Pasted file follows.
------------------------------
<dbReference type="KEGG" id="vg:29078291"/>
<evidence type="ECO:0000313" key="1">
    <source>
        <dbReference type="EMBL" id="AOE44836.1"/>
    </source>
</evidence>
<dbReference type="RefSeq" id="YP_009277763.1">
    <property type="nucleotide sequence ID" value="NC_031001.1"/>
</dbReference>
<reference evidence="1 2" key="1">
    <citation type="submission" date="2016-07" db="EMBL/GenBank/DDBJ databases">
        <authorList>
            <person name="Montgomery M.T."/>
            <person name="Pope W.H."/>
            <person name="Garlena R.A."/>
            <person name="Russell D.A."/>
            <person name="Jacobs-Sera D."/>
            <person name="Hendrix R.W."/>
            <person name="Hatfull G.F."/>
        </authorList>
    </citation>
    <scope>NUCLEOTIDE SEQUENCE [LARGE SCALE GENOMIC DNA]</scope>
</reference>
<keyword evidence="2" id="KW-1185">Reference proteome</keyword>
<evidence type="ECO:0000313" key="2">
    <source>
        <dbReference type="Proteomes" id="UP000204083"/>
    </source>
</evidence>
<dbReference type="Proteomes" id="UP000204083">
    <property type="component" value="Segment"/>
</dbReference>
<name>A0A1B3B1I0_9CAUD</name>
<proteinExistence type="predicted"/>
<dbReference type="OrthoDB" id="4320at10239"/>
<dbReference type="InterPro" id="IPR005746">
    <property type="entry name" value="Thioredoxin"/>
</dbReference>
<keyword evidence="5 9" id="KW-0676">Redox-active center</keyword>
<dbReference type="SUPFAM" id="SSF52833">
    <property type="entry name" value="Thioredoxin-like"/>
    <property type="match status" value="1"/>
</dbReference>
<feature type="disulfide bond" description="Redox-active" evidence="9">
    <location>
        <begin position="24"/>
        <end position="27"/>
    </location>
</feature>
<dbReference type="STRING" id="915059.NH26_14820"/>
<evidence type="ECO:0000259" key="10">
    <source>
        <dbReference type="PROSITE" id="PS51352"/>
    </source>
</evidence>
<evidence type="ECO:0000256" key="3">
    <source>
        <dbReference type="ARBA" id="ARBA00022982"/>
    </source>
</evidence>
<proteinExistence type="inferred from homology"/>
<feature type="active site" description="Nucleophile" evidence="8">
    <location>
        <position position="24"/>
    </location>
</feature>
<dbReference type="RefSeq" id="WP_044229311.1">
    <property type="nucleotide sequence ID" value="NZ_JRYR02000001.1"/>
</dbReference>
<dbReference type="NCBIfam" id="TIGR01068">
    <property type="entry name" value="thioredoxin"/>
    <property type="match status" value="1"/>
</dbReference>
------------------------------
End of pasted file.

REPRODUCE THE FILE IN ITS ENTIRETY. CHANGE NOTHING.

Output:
<dbReference type="KEGG" id="vg:29078291"/>
<evidence type="ECO:0000313" key="1">
    <source>
        <dbReference type="EMBL" id="AOE44836.1"/>
    </source>
</evidence>
<dbReference type="RefSeq" id="YP_009277763.1">
    <property type="nucleotide sequence ID" value="NC_031001.1"/>
</dbReference>
<reference evidence="1 2" key="1">
    <citation type="submission" date="2016-07" db="EMBL/GenBank/DDBJ databases">
        <authorList>
            <person name="Montgomery M.T."/>
            <person name="Pope W.H."/>
            <person name="Garlena R.A."/>
            <person name="Russell D.A."/>
            <person name="Jacobs-Sera D."/>
            <person name="Hendrix R.W."/>
            <person name="Hatfull G.F."/>
        </authorList>
    </citation>
    <scope>NUCLEOTIDE SEQUENCE [LARGE SCALE GENOMIC DNA]</scope>
</reference>
<keyword evidence="2" id="KW-1185">Reference proteome</keyword>
<evidence type="ECO:0000313" key="2">
    <source>
        <dbReference type="Proteomes" id="UP000204083"/>
    </source>
</evidence>
<dbReference type="Proteomes" id="UP000204083">
    <property type="component" value="Segment"/>
</dbReference>
<name>A0A1B3B1I0_9CAUD</name>
<proteinExistence type="predicted"/>
<dbReference type="OrthoDB" id="4320at10239"/>
<dbReference type="InterPro" id="IPR005746">
    <property type="entry name" value="Thioredoxin"/>
</dbReference>
<keyword evidence="5 9" id="KW-0676">Redox-active center</keyword>
<dbReference type="SUPFAM" id="SSF52833">
    <property type="entry name" value="Thioredoxin-like"/>
    <property type="match status" value="1"/>
</dbReference>
<feature type="disulfide bond" description="Redox-active" evidence="9">
    <location>
        <begin position="24"/>
        <end position="27"/>
    </location>
</feature>
<dbReference type="STRING" id="915059.NH26_14820"/>
<evidence type="ECO:0000259" key="10">
    <source>
        <dbReference type="PROSITE" id="PS51352"/>
    </source>
</evidence>
<evidence type="ECO:0000256" key="3">
    <source>
        <dbReference type="ARBA" id="ARBA00022982"/>
    </source>
</evidence>
<proteinExistence type="inferred from homology"/>
<feature type="active site" description="Nucleophile" evidence="8">
    <location>
        <position position="24"/>
    </location>
</feature>
<dbReference type="RefSeq" id="WP_044229311.1">
    <property type="nucleotide sequence ID" value="NZ_JRYR02000001.1"/>
</dbReference>
<dbReference type="NCBIfam" id="TIGR01068">
    <property type="entry name" value="thioredoxin"/>
    <property type="match status" value="1"/>
</dbReference>